Ann Arbor sounds like a nice place to bring a girl named Ann but is a terrible place to bring a football team. A hitting and running group there known as Bo and the Wolverines (featuring the Mellow Men, the Wolfman, Big Ed and others) just destroys football teams.
No one has beaten a Bo Schembechler outfit in Michigan Stadium since early October 1969, and during the past two years the Michigan student cheering section has been able to relax in the first quarter and devote the rest of the afternoon to passing around captured cheerleaders and bottles of apple wine. In the last six games held in Ann Arbor the composite Michigan-opponents score is 272-6.
Last Saturday the unbeaten Wolverines were hospitable enough to offer the winless University of Illinois two touchdowns (one of which the Illini accepted) within the first two minutes, but still won handily. As Schembechler said afterward, "It is nice to have a game where you don't play as well as you can and still win 35-6."
It was an unusual Michigan game in two respects: Michigan passed and Michigan made mistakes. Schembechler's position on passing is the same as a rooster's on flying: He will do it only if forced. Schembechler's position on mistakes is that only the other team is allowed to make them. In the five games preceding Illinois the Wolverine defense had caused 23 turnovers while the Wolverine offense had suffered only five. Imagine the general consternation, then, when on the first play from scrimmage, sophomore Quarterback Tom Slade threw a pass and Illinois caught it, giving the Illini the ball on the Michigan 12. They scored in three plays. Quarterback Mike Wells—a placekicker who last year made eight of 10 field goals, some from far out, yet curiously only nine of 16 extra points—missed the extra point, but then Michigan came roaring back with a fumble, surrendering the ball on its 14. This time the defense held, and from then on Illinois netted 67 yards to Michigan's 355. Slade threw only six passes after his opening gaffe, but he completed five of them, and the second Michigan touchdown came on three straight pass plays, all completions, the third one a Slade-to-Glenn Doughty 19-yarder. As usual the big ground during the day was gained by senior Tailback Billy Taylor, whose 103 yards brought him within 85 of the Michigan career rushing record held by Ron Johnson, who presented Taylor with the blue suede shoes he runs in. Taylor was ably abetted by sophomore Fullback Big Ed Shuttlesworth, a 6'2", 237-pounder who reliably produces four yards and a cloud of linemen, and Doughty, a wingback who had been confined to blocking assignments all year. This time he ran and caught passes for three touchdowns.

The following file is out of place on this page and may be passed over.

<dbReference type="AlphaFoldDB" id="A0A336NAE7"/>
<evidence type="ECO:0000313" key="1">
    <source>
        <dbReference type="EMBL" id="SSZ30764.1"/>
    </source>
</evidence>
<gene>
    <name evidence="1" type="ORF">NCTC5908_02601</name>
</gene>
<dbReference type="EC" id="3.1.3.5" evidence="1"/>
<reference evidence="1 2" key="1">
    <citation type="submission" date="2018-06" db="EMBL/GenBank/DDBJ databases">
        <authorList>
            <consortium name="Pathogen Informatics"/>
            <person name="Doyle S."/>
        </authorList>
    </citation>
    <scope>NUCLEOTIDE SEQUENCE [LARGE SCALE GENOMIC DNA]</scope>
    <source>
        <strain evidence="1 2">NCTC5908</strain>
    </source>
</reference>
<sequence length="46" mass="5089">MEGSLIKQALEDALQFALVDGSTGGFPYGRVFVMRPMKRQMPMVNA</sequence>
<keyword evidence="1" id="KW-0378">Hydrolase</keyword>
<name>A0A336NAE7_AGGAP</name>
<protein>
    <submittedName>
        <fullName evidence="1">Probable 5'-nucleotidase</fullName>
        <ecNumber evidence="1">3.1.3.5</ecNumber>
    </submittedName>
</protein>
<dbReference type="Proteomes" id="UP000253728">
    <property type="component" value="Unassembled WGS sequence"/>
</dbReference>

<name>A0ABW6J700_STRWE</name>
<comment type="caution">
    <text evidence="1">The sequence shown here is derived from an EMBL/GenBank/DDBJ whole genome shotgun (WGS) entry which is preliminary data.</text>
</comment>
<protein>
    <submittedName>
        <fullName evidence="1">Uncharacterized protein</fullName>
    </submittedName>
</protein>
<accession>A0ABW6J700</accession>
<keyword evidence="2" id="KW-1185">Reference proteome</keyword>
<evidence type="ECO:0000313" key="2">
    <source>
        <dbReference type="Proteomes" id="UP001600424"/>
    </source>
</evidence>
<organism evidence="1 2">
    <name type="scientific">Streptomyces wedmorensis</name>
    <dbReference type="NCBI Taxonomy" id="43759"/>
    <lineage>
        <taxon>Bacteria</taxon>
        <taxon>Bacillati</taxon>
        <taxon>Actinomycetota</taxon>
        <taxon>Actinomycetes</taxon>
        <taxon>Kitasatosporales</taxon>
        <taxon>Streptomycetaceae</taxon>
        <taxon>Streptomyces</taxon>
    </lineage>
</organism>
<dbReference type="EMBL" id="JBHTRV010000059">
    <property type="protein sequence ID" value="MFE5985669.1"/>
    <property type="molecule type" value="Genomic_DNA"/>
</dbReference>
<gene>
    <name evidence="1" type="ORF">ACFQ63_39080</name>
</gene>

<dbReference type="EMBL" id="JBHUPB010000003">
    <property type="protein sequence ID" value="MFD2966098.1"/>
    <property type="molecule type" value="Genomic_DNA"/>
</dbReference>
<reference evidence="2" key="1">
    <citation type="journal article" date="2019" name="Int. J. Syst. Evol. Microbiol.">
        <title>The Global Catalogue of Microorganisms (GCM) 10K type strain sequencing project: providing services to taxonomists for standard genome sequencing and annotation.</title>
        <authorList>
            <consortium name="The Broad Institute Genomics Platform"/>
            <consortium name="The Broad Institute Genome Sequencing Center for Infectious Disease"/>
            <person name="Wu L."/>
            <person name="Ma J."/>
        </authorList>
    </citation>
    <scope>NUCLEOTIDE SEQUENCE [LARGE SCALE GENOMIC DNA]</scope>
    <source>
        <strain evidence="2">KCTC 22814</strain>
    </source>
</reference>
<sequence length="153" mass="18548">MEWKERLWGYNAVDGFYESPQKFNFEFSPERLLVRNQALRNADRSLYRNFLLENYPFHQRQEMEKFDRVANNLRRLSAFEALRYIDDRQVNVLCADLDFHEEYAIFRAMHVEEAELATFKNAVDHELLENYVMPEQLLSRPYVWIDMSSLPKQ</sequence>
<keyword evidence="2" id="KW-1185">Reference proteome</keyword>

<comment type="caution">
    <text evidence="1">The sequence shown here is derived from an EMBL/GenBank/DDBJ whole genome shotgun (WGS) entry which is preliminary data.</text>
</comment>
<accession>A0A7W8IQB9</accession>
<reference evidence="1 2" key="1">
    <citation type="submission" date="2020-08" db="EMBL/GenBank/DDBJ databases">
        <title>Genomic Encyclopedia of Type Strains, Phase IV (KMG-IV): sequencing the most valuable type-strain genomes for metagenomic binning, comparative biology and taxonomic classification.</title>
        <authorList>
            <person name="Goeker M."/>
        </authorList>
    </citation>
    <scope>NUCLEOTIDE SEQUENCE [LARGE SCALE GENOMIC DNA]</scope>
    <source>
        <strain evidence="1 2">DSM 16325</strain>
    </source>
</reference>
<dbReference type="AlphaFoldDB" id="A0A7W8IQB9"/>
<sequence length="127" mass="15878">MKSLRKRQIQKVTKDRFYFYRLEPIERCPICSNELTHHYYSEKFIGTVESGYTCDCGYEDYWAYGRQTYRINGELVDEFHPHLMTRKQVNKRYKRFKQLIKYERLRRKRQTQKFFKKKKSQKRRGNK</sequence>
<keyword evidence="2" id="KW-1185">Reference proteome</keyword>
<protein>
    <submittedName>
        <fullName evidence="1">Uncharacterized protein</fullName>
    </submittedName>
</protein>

As one-sided as it was, it was by far Michigan's sloppiest game, and the feat of advancing one's record to 6-0 by depressing another team's to 0-6 is not calculated to improve one's national standing. Illinois, trying to build, and Michigan, shooting for No. 1 ranking, ought to have each other's schedules this year. The Illini, having played five teams that are or have been ranked in the top 20, are better than their records indicate. The Wolverines, having played only one opponent of real repute so far—Northwestern, a 21-6 victim in the first week of the season—and with only two more coming up—Purdue and Ohio State-are probably better than they will have a chance to prove.
That would disappoint the Mellow Men: Taylor, Guard Reggie McKenzie, Doughty, Linebacker Mike Taylor (the best in the country, claims Schembechler), Safety Tom Darden, Defensive End Butch Carpenter and Split End Mike Oldham. They all live together off campus in a white house known as the den of the Mellow Men.
"We started hanging tight our freshman year," says McKenzie. "We all lived in the west quad, and everybody there was running around in a big controversy over pledging fraternities. So we decided to form our own group. To be a member, you had to have three jazz albums."
"We also set ourselves some goals," says Billy Taylor. "We were going to win a Big Ten championship, win the Rose Bowl, have an undefeated season and rank No. 1 in the nation."
As sophomores the Mellow Men and their teammates won the Big Ten title, but Schembechler suffered a heart attack the day before the Rose Bowl, and Michigan lost to Southern Cal 10-3.
As juniors they lost the title, the undefeated season and a shot at the national title to Ohio State at Columbus in the last game of the season. This year the Mellow Men don't plan to fall short in any particulars.